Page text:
For more than two years there has been a Planet Wings magnet on our refrigerator, although it took me several months before I asked questions about it. I'm often not very inquisitive.
"That's a place in Kingston," Elizabeth told me. "Their wings are great."
My next question was predictable: "How are their boneless wings?"
The list of foods I love more than boneless wings is pretty short: pulled pork, Belgian fries, lobster. That's it. I could probably take Jughead Jones in a boneless wings eating contest. Back when Hooters was open in Pasadena I even ate them there on at least a half-dozen occasions, despite the fact that I always felt sick to my stomach afterward. I would sooner change the channel when Die Hard is on than pass up a plate of boneless wings.
But Elizabeth could not answer me. She had not tried them.
So, being in Kingston - Elizabeth's hometown - for several days, I made sure that we made a stop at Planet Wings. I am always hoping to find boneless wings that are the equal of Wing-It in Boston. I have never succeeded, but then again it's all about the journey in these matters.
There was only one table occupied when we entered: a group of Time Warner service guys who had already finished their lunch. (By the time we left, about 40 minutes later, they were still there, having been joined by quite a few of their colleagues; there were four Time Warner trucks in the lot when we left.)
I studied the menu for a few seconds - there are 24 flavors offered - although I already had a pretty good idea of what I wanted to try. Elizabeth ordered the Honey Mustard boneless wings and I requested two orders of boneless wings: Gourmet Garlic and Jamaican Jerk. (I guessed, correctly, that there would be leftovers and we would snack on them around the pool later in the afternoon.) We got an order of fries to share.
We sat down. And waited. And waited. Considering the only other customers in the place had already finished their food, it seemed like an inordinately long wait. I was hoping these weren't previously frozen chunks of chicken that were being dropped in deep fat fryers, because, if so, they should have been done much earlier. (The boneless wings at Church's, which I think are delicious but I would never call "high quality," take about three minutes to fry.)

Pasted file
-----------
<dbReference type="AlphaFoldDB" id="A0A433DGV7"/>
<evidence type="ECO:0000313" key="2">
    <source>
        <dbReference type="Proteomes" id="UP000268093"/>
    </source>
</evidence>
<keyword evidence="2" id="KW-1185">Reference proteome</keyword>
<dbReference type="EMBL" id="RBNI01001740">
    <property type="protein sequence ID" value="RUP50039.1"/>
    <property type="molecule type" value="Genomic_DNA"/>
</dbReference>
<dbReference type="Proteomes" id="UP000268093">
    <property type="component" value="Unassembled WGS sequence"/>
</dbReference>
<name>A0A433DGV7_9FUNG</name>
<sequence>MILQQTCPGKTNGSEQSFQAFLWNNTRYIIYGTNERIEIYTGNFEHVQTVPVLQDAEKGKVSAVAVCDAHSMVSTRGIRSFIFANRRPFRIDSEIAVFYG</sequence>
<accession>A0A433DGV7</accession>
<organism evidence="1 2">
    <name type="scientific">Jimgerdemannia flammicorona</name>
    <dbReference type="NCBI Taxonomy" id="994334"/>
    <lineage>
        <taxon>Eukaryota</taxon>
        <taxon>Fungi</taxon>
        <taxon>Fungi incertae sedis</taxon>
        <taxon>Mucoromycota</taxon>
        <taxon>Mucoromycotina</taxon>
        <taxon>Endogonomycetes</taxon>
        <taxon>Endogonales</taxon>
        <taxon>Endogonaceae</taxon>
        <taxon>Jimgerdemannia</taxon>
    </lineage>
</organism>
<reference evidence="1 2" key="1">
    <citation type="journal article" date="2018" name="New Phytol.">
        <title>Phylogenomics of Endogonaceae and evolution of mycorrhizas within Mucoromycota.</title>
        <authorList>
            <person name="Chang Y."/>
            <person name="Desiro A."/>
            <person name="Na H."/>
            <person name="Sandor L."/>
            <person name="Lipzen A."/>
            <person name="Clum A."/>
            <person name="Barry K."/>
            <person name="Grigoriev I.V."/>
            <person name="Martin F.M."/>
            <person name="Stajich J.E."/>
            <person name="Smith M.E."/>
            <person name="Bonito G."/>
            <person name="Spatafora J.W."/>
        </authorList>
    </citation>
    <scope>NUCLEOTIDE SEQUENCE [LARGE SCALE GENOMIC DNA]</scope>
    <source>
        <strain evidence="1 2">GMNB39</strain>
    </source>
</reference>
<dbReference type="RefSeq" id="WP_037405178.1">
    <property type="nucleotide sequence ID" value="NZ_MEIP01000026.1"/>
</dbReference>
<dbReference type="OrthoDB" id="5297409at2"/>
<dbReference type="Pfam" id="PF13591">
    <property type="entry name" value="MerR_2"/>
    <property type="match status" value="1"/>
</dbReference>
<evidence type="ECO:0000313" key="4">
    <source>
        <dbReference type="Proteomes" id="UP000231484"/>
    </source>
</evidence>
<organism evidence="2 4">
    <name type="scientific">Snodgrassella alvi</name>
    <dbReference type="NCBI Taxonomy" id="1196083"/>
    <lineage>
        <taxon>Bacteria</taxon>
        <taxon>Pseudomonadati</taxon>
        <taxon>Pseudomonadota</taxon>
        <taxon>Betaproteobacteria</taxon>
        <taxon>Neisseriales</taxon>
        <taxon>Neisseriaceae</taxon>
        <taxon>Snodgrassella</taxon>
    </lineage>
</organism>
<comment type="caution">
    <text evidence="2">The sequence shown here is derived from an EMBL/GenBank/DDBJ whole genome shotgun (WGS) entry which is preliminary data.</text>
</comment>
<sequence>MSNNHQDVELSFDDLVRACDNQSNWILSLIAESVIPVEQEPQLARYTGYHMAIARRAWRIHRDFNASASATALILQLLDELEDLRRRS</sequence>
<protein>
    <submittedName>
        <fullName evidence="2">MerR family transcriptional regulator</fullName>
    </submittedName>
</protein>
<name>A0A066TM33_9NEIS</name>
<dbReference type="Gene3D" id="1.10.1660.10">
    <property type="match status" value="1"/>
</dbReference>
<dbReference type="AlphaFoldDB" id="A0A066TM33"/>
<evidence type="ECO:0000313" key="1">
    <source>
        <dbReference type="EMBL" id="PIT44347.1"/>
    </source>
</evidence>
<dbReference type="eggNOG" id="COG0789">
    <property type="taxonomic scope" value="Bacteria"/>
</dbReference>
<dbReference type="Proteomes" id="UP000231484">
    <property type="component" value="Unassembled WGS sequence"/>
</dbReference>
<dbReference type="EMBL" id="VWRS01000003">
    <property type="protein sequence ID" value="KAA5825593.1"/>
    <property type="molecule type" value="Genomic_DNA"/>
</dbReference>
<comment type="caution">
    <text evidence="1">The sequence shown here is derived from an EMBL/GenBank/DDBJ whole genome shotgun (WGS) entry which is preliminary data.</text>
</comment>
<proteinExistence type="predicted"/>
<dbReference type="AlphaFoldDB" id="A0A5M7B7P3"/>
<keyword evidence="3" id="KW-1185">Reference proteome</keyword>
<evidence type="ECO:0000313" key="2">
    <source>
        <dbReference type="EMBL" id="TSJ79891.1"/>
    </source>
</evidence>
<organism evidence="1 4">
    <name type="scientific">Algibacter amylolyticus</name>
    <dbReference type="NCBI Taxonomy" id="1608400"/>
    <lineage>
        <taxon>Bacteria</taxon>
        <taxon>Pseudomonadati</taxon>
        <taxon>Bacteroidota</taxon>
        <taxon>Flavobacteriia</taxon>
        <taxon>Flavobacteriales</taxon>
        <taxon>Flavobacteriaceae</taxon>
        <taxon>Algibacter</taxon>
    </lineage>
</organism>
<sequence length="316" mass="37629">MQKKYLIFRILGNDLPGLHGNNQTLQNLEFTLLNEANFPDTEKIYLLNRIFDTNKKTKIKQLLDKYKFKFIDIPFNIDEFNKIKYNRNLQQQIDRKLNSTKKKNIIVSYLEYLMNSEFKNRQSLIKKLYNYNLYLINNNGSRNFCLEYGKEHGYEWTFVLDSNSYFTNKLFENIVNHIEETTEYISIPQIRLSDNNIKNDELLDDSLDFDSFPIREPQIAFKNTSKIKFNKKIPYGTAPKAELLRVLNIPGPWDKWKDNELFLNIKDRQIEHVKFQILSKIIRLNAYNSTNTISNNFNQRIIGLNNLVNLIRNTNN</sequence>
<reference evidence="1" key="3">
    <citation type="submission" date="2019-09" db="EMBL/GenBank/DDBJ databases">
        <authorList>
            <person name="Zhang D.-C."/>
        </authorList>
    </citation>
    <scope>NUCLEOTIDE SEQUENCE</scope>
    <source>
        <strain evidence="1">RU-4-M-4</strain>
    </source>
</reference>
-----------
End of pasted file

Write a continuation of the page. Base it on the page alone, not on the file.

After twenty minutes we got our food. They certainly didn't look like anything freshly battered, but I cut into one and it was more tender than I expected. Better than your average chicken nugget? Yes. Good enough to validate a twenty minute wait? No.
I tried the garlic flavor first. It was good but, like a lot of "garlic" wing sauces, it tasted mostly of hot sauce and very little like garlic. Although the menu promised this flavor would have some heat to it, it was mostly mild. Don't get me wrong, I liked it, but I was expecting it to be spicy and garlicky, and it wasn't really either.
The Jamaican Jerk was really good. It was peppery with a little bit of a hot/sweet flavor. I would absolutely get this flavor again. I tried one of Elizabeth's wings. Although the sauce was a very tasty honey mustard, I did not think it complemented the chicken very well. I happily dipped some of our battered fries in it.
Overall I liked Planet Wings, but it was no different than many wing joints I have been in. Certainly it does not belong in the discussion with Wing-It. It's slightly better than fast food quality and the prices are in line with that; it cost about twenty bucks for lunch - slightly more than fast food but certainly cheaper than any sit-down restaurant we ate at (besides breakfast diners) on this trip.
I would gladly go back to Planet Wings. I would like to try some of the flavors like "Leapin' Lizard" and "Sweet & Tangy." But I did not love the place, and I thought going in that I might. From now on when I walk by that magnet on the fridge it won't seem as exciting. My count of enchanted objects have diminished by one.